Scottish National Dictionary (1700–)
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First published 1941 (SND Vol. II). Includes material from the 1976 and 2005 supplements.
BONNY, BONNIE, Bonie, Bony, Boannie, adj., adv., n. [′bɔnɪ, ′bonĕ, ′bɔn Sc.; ′buni s.Sc.]
I. adj. Gen.Sc.
1. Beautiful, pretty, fair. Also Superl. bonniest. Phr. nae bonnie, no bonnie, unattractive, ugly. Sc. 1832 A. Henderson Sc. Proverbs 3:
A bonnie bride's soon buskit.Sc. 2000 Scotsman 25 May 17:
So where's that other crucial part of the formula, the baddie? Well again there are actually two, and it's an all-Scottish affair with Robert Carlyle as Renard, in a make-up job that makes him look like Begbie meets the Phantom of the Opera. Nae bonnie, in other words.ne.Sc. 1998 Aberdeen Evening Express 20 Nov 11:
I've never mastered the art of her salmon mousse, which always falollops when I attempt the delicate manoeuvre of tipping it out of its affa artistic mould. ...Tastes fine but nae bonnie.Abd. 1981 Christina Forbes Middleton The Dance in the Village 36:
I saved up ma money an' bocht a new frock
In the bonniest shade o' blue.Abd. 1993:
At neeps is nae lookin bonnie - ower muckle drucht.Edb. 1996:
She micht hae loads o siller but she's no bonnie.Ayr. 1792 Burns Banks and Braes o' Bonie Doon (Cent. ed.) ii.:
Aft hae I rov'd by bonie Doon.
2. Handsome, attractive.Sc. 1910 L. MacLean Watt In Poets' Corner 124:
I've tint a bonnie laddie, A lissom, lichtsome loon.em.Sc. 2000 James Robertson The Fanatic 242:
'Whit laddie was it they hingit, Jean?' said the man. She looked at him harder. How did he not ken?
'The bonnie yin, the bonnie yin. Oh, I forget him. But ye had tae gang, ye had been oot wi the saints at Pentland - as he had. ... 'Per. c.1800 Lady Nairne in Mod. Sc. Minstrel (ed. C. Rogers 1855) I. 218:
Bonnie Charlie's now awa'.
3. A term of eulogy or appreciation or endearment.Sc. 1886 R. L. Stevenson Kidnapped x.:
Am I no a bonny fighter?Ork.(D) 1880 Dennison Orcad. Sk. Bk. 9:
The ship cam' fest afore a bonnie sooth wind.Abd. 1881 W. Paul Past and Pres. Abdsh. 111:
The country people here used to call a healthy wound, a “bonny sair.”Per. c.1800 Lady Nairne in Mod. Sc. Minstrel (ed. C. Rogers 1855) I. 195:
Wha'll buy my caller herrin'? They're bonnie fish and halesome farin'.wm.Sc.  Laird of Logan (1868) 390:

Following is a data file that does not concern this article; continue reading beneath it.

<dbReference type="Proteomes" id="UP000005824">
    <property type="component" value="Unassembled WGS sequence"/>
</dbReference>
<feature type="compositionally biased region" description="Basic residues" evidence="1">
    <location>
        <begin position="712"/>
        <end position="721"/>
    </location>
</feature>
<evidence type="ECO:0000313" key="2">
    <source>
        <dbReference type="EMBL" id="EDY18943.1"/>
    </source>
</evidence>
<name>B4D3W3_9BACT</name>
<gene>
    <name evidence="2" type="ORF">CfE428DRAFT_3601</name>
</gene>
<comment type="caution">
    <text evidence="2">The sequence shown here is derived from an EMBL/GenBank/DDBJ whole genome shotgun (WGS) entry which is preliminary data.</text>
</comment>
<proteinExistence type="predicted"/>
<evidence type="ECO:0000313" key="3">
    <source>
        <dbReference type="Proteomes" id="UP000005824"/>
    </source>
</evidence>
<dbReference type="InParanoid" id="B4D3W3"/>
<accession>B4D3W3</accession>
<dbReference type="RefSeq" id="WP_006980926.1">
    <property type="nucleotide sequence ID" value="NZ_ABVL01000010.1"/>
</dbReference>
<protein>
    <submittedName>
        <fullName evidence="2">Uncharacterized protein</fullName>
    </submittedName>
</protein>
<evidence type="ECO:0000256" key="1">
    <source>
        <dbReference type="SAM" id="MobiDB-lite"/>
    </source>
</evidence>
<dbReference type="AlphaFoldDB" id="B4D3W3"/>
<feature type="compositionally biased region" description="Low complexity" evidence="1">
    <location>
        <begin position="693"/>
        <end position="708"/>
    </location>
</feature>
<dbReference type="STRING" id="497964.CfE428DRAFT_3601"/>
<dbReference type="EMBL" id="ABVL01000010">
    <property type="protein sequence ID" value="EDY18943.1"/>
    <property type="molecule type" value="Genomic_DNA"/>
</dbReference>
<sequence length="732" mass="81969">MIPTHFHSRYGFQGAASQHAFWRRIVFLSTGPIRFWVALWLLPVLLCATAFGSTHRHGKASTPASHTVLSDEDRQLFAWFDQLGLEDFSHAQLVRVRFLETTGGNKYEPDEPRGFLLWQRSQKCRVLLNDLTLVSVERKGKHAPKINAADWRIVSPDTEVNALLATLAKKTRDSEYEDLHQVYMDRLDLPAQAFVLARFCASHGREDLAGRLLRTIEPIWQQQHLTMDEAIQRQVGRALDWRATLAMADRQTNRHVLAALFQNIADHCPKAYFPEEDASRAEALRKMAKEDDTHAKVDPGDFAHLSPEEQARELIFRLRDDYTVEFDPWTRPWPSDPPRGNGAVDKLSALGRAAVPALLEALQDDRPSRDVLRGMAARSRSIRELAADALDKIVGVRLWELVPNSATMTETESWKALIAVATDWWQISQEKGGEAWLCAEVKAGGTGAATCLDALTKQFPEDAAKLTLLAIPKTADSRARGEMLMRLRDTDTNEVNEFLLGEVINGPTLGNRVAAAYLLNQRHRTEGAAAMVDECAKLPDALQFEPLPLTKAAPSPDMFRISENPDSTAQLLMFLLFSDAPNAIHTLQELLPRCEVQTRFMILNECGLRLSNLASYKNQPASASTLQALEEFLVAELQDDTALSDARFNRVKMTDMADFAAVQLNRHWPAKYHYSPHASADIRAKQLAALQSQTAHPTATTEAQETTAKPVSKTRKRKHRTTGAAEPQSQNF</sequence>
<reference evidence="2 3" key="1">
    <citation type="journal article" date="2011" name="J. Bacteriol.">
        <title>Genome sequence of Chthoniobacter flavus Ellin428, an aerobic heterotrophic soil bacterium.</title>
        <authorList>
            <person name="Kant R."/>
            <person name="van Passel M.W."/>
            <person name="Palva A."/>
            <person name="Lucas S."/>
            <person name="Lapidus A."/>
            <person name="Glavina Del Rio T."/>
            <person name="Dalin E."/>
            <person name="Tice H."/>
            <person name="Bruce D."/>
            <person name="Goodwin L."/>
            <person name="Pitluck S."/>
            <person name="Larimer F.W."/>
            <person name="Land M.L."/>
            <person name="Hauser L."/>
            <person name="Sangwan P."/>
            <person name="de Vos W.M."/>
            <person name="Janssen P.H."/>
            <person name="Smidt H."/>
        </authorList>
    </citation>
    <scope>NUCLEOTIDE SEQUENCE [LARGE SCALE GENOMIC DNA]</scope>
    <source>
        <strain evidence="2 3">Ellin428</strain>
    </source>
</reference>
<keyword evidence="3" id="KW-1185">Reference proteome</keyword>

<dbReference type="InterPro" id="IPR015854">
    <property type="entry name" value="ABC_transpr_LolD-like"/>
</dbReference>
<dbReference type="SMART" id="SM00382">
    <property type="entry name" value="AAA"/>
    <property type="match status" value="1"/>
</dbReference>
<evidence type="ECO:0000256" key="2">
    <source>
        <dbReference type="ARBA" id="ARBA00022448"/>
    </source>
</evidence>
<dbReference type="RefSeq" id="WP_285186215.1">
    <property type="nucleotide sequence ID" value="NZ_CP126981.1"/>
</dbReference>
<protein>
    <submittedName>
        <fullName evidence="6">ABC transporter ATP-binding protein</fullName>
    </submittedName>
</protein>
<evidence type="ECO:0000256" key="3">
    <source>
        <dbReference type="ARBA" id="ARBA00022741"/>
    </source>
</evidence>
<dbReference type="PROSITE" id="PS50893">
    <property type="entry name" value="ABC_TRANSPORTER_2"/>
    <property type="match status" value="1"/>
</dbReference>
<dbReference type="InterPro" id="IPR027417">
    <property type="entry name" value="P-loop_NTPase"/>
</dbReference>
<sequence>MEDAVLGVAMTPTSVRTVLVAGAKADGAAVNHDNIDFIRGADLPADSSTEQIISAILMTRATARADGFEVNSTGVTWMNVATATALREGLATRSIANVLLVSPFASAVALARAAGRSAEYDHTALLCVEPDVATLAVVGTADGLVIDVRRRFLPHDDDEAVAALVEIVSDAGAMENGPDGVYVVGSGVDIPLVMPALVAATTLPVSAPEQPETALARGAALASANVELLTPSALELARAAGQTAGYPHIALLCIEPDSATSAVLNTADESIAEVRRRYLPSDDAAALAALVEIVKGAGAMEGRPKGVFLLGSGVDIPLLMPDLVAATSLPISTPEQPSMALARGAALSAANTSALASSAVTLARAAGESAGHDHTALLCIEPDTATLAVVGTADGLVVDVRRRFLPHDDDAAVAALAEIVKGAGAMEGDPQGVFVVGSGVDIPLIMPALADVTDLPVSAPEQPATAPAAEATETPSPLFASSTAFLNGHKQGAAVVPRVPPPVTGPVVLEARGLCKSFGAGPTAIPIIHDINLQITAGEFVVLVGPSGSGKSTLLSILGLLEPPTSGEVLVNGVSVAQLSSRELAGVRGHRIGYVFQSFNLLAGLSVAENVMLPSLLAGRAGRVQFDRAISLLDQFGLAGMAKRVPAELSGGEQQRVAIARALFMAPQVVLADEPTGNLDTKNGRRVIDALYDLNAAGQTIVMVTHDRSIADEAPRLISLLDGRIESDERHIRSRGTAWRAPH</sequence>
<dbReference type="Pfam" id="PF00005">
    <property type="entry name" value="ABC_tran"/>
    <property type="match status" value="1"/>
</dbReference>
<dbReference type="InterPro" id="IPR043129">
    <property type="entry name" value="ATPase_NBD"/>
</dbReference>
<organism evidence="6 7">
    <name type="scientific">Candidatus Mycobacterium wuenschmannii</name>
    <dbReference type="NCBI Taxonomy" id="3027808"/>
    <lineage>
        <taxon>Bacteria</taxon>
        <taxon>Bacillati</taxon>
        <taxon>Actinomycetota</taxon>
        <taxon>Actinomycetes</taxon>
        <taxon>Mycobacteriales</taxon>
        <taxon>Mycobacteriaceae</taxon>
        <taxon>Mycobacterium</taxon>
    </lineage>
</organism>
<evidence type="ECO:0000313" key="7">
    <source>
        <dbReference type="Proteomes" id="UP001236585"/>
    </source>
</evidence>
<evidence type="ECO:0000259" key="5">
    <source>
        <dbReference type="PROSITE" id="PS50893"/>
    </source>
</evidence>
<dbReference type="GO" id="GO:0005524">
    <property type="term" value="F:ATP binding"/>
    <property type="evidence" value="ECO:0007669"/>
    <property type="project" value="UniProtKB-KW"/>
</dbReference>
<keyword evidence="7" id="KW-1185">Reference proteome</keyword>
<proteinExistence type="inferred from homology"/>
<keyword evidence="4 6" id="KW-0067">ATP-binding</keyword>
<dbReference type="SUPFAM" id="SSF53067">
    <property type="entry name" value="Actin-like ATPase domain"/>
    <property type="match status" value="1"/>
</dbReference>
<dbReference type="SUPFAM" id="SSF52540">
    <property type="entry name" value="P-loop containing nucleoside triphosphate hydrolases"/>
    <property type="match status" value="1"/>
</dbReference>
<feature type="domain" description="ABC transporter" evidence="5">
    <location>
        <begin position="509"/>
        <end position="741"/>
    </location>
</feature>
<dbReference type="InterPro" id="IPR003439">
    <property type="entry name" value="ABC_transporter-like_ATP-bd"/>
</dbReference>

Hush, hushie, bonnie doo.
4. Great, considerable.Abd. 1920 M. Argo The Makkin o' John (4th ed.) 6:
Bit we wad ha'e kent a bonnie differ wi' frem't fowk.Rxb. 1897 J. C. Dibdin Sc. Border Life 60:
A bonny fricht they got when they waukened.
5. Used ironically: fine.Sc. 1824 Scott Redgauntlet xxiii.:
Weel, my bonnie man, I see ye are thinking shame o' yoursell, and nae great wonder.Cai. 1992 James Miller A Fine White Stoor 148:
That's a bonny question to put to a chiel. Come back in thirty years and ask me again. Likely I'll still be here, taking home peats, sharing this ground wi maas and puddocks.Bnff. 1882 W. M. Philip K. MacIntosh's Scholars vi.:
She was a feel, and he was a knave, and a bonnie barg'in they've made o' ane anither.Abd.13 1910:
I'll lat ye see the bonny side o' the door.Edb. 1822 R. Wilson Poems 10:
At length out o' the pool I wan, A bonnie, draigl't droukit man.
6. Used with an(d) with adv. force = “jolly” (colloq.), very.Ayr. 1889 H. Johnston Chron. of Glenbuckie 58:
The elders are bonny and angry about it.Rxb. 1918 Kelso Chron. (11 Jan.) 3/3:
Dauvit wad be bonnie an' mad if I let it away wi' a useless whalp like you.
7. Phr.: bonny on, keen about, eager for, well-disposed to. m.Lth. 1857 Misty Morning 66:
She wasna quite sae bonny on't [courtship] as he was.
Hence: (1) bonniness, bonnieness, bonyness, n., beauty, handsomeness; (2) bonnily, bonnilie, adv., beautifully, finely. (1) Abd. 1768 A. Ross Helenore 6:
For bonyness an' other good outthrow, They were as right as ever trade the dew. Abd. 1996 Sheena Middleton in Sandy Stronach New Wirds: An Anthology of Winning Poems and Stories from the Doric Writing Competitions of 1994 and 1995 35: